Thus begins the diary of Frank Cairnes, an author of detective stories under the pseudonym Felix Lane. But this isn’t a notebook in which he will set down the details of a fictional murder plot: he truly intends to find a man and murder him. But what could prompt a sane man to turn to murder?
It turns out Frank had a son named Martie, and a few months ago he had gone into the village to buy some sweets. That was when he got run over by a careless motorist; poor Martie never stood a chance. The police have been unable to trace the motorist responsible for the death, and he never stopped nor reported the accident. That man is the titular beast in Nicholas Blake’s novel The Beast Must Die, and when he is murdered, Cairnes’ journal is found and he immediately becomes the prime suspect. But Nigel Strangeways isn’t convinced…
Nicholas Blake (pseudonym of Cecil Day-Lewis) was one of the greatest writers to emerge during the Golden Age of Detective Fiction. Surely even Edmund Wilson would concede this much—after all, he was the Poet Laureate of the United Kingdom from 1968 until his death in 1972. So if I run across a dry patch in 2013 where I keep reading bad books and start complaining about it, someone needs to remind me of the happy times I spent reading books like this. The Beast Must Die is, quite frankly, my idea of the perfect detective novel. It quite literally has everything you can reasonably ask of an author. Excellent characters and atmosphere, some genuine suspense, and terrific detection complete with a surprising ending! All this can be found between the covers, and it’s a real treat, let me tell you.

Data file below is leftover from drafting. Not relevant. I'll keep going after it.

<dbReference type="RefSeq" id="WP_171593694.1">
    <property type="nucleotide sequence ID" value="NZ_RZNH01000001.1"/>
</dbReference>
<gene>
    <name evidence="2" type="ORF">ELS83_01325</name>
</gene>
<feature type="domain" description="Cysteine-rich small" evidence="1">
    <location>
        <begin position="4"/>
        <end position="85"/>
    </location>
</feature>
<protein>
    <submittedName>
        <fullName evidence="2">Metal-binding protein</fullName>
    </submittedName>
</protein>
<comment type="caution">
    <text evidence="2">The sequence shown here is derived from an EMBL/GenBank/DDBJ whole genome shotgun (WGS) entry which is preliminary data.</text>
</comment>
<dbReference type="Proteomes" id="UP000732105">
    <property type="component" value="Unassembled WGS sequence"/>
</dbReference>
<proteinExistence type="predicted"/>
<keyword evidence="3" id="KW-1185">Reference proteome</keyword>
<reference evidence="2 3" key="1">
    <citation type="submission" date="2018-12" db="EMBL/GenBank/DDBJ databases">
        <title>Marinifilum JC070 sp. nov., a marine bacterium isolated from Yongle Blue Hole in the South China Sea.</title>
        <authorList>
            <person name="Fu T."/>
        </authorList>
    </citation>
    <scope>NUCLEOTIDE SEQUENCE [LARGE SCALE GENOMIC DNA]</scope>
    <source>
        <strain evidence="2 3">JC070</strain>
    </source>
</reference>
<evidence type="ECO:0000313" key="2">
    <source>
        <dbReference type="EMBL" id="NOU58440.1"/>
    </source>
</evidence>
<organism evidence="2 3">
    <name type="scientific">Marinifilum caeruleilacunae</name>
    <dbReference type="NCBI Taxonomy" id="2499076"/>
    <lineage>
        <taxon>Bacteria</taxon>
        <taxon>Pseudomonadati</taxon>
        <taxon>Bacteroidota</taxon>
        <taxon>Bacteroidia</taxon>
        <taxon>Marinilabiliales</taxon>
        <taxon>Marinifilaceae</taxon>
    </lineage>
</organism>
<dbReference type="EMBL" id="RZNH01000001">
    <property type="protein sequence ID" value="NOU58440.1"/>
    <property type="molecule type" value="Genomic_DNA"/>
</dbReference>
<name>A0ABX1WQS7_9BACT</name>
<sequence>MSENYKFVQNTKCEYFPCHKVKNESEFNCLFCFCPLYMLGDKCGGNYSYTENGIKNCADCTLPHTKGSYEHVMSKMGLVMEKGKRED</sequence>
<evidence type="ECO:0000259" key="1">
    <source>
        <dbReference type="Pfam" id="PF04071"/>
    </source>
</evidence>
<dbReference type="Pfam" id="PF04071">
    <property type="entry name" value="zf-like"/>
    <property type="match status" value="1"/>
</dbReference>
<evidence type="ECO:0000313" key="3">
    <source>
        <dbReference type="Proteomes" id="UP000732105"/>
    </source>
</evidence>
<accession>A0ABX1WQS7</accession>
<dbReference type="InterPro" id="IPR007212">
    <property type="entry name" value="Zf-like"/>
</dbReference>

One of the most fascinating aspects of this character is his duality, however. In order to get close to Rattery (so as to precipitate his death), Cairnes goes undercover as Felix Lane, the detective story writer. He hides behind this pseudonym and begins to live a double life in order to properly establish Felix Lane’s fictional biography. He manipulates people he meets as Lane to further his murderous schemes, but the feelings he develops as Lane sink through the façade and resurface when he once again becomes Frank Cairnes. I don’t want to say too much more, but this theme plays a fairly prominent part in the events of the novel without being intrusive or self-consciously literary. If you read this novel for yourself you will see this aspect of Cairnes’ character develop throughout the novel, and it really makes for fascinating reading.